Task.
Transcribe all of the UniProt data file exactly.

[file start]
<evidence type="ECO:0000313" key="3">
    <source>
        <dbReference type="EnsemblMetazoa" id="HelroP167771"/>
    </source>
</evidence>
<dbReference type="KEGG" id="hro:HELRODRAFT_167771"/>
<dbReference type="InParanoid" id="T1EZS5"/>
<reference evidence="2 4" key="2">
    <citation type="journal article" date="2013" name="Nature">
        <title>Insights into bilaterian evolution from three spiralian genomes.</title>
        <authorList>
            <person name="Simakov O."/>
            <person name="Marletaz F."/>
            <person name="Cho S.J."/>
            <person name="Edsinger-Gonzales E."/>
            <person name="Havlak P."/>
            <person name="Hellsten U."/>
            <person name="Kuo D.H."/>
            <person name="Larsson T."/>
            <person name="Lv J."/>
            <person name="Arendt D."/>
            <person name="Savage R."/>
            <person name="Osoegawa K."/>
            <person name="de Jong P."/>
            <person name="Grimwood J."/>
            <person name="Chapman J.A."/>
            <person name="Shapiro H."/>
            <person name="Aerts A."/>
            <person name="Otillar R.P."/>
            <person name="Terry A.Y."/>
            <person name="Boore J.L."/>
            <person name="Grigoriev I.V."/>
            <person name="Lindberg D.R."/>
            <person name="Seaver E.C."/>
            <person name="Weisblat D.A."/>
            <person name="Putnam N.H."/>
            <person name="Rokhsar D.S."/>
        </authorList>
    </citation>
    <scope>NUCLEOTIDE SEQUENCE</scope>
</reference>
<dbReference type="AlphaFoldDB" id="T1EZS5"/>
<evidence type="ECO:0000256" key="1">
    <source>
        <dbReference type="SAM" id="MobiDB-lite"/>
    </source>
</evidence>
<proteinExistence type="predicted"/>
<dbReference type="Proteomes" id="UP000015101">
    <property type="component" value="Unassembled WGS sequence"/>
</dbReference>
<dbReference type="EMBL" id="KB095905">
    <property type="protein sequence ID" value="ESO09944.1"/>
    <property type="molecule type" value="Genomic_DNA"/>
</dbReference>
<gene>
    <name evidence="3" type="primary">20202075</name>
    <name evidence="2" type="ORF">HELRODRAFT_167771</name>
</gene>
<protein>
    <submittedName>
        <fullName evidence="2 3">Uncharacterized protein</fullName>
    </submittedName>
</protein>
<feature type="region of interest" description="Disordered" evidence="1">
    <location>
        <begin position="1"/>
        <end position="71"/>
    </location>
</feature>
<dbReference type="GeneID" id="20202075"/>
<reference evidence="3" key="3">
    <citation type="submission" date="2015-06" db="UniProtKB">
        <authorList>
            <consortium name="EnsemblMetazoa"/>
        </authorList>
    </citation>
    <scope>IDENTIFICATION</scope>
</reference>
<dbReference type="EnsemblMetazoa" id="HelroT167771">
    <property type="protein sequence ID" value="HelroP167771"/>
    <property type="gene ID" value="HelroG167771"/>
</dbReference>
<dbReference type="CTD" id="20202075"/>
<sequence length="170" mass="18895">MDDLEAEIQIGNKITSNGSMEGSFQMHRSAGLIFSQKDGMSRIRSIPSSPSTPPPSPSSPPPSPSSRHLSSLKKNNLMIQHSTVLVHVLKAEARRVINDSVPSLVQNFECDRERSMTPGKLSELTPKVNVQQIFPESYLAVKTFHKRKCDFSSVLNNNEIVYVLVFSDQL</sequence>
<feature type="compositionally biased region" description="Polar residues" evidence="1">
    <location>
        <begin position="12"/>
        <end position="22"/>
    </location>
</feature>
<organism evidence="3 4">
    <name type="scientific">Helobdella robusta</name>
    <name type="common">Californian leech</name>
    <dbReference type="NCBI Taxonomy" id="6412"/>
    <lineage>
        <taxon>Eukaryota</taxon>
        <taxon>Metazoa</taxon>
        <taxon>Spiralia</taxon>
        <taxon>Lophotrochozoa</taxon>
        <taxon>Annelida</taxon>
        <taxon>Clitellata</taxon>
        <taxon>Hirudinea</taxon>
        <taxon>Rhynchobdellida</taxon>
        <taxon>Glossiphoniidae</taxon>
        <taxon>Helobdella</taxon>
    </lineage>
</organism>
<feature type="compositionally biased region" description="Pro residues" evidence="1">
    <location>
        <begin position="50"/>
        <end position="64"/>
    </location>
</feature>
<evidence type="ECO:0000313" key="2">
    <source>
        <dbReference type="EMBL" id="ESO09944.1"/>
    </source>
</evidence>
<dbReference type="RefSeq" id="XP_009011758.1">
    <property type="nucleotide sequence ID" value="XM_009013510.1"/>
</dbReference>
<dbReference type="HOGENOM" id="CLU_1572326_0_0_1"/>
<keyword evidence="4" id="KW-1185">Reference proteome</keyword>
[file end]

<evidence type="ECO:0000313" key="3">
    <source>
        <dbReference type="EnsemblMetazoa" id="HelroP167771"/>
    </source>
</evidence>
<dbReference type="KEGG" id="hro:HELRODRAFT_167771"/>
<dbReference type="InParanoid" id="T1EZS5"/>
<reference evidence="2 4" key="2">
    <citation type="journal article" date="2013" name="Nature">
        <title>Insights into bilaterian evolution from three spiralian genomes.</title>
        <authorList>
            <person name="Simakov O."/>
            <person name="Marletaz F."/>
            <person name="Cho S.J."/>
            <person name="Edsinger-Gonzales E."/>
            <person name="Havlak P."/>
            <person name="Hellsten U."/>
            <person name="Kuo D.H."/>
            <person name="Larsson T."/>
            <person name="Lv J."/>
            <person name="Arendt D."/>
            <person name="Savage R."/>
            <person name="Osoegawa K."/>
            <person name="de Jong P."/>
            <person name="Grimwood J."/>
            <person name="Chapman J.A."/>
            <person name="Shapiro H."/>
            <person name="Aerts A."/>
            <person name="Otillar R.P."/>
            <person name="Terry A.Y."/>
            <person name="Boore J.L."/>
            <person name="Grigoriev I.V."/>
            <person name="Lindberg D.R."/>
            <person name="Seaver E.C."/>
            <person name="Weisblat D.A."/>
            <person name="Putnam N.H."/>
            <person name="Rokhsar D.S."/>
        </authorList>
    </citation>
    <scope>NUCLEOTIDE SEQUENCE</scope>
</reference>
<dbReference type="AlphaFoldDB" id="T1EZS5"/>
<evidence type="ECO:0000256" key="1">
    <source>
        <dbReference type="SAM" id="MobiDB-lite"/>
    </source>
</evidence>
<proteinExistence type="predicted"/>
<dbReference type="Proteomes" id="UP000015101">
    <property type="component" value="Unassembled WGS sequence"/>
</dbReference>
<dbReference type="EMBL" id="KB095905">
    <property type="protein sequence ID" value="ESO09944.1"/>
    <property type="molecule type" value="Genomic_DNA"/>
</dbReference>
<gene>
    <name evidence="3" type="primary">20202075</name>
    <name evidence="2" type="ORF">HELRODRAFT_167771</name>
</gene>
<protein>
    <submittedName>
        <fullName evidence="2 3">Uncharacterized protein</fullName>
    </submittedName>
</protein>
<feature type="region of interest" description="Disordered" evidence="1">
    <location>
        <begin position="1"/>
        <end position="71"/>
    </location>
</feature>
<dbReference type="GeneID" id="20202075"/>
<reference evidence="3" key="3">
    <citation type="submission" date="2015-06" db="UniProtKB">
        <authorList>
            <consortium name="EnsemblMetazoa"/>
        </authorList>
    </citation>
    <scope>IDENTIFICATION</scope>
</reference>
<dbReference type="EnsemblMetazoa" id="HelroT167771">
    <property type="protein sequence ID" value="HelroP167771"/>
    <property type="gene ID" value="HelroG167771"/>
</dbReference>
<dbReference type="CTD" id="20202075"/>
<sequence length="170" mass="18895">MDDLEAEIQIGNKITSNGSMEGSFQMHRSAGLIFSQKDGMSRIRSIPSSPSTPPPSPSSPPPSPSSRHLSSLKKNNLMIQHSTVLVHVLKAEARRVINDSVPSLVQNFECDRERSMTPGKLSELTPKVNVQQIFPESYLAVKTFHKRKCDFSSVLNNNEIVYVLVFSDQL</sequence>
<feature type="compositionally biased region" description="Polar residues" evidence="1">
    <location>
        <begin position="12"/>
        <end position="22"/>
    </location>
</feature>
<organism evidence="3 4">
    <name type="scientific">Helobdella robusta</name>
    <name type="common">Californian leech</name>
    <dbReference type="NCBI Taxonomy" id="6412"/>
    <lineage>
        <taxon>Eukaryota</taxon>
        <taxon>Metazoa</taxon>
        <taxon>Spiralia</taxon>
        <taxon>Lophotrochozoa</taxon>
        <taxon>Annelida</taxon>
        <taxon>Clitellata</taxon>
        <taxon>Hirudinea</taxon>
        <taxon>Rhynchobdellida</taxon>
        <taxon>Glossiphoniidae</taxon>
        <taxon>Helobdella</taxon>
    </lineage>
</organism>
<feature type="compositionally biased region" description="Pro residues" evidence="1">
    <location>
        <begin position="50"/>
        <end position="64"/>
    </location>
</feature>
<evidence type="ECO:0000313" key="2">
    <source>
        <dbReference type="EMBL" id="ESO09944.1"/>
    </source>
</evidence>
<dbReference type="RefSeq" id="XP_009011758.1">
    <property type="nucleotide sequence ID" value="XM_009013510.1"/>
</dbReference>
<dbReference type="HOGENOM" id="CLU_1572326_0_0_1"/>
<keyword evidence="4" id="KW-1185">Reference proteome</keyword>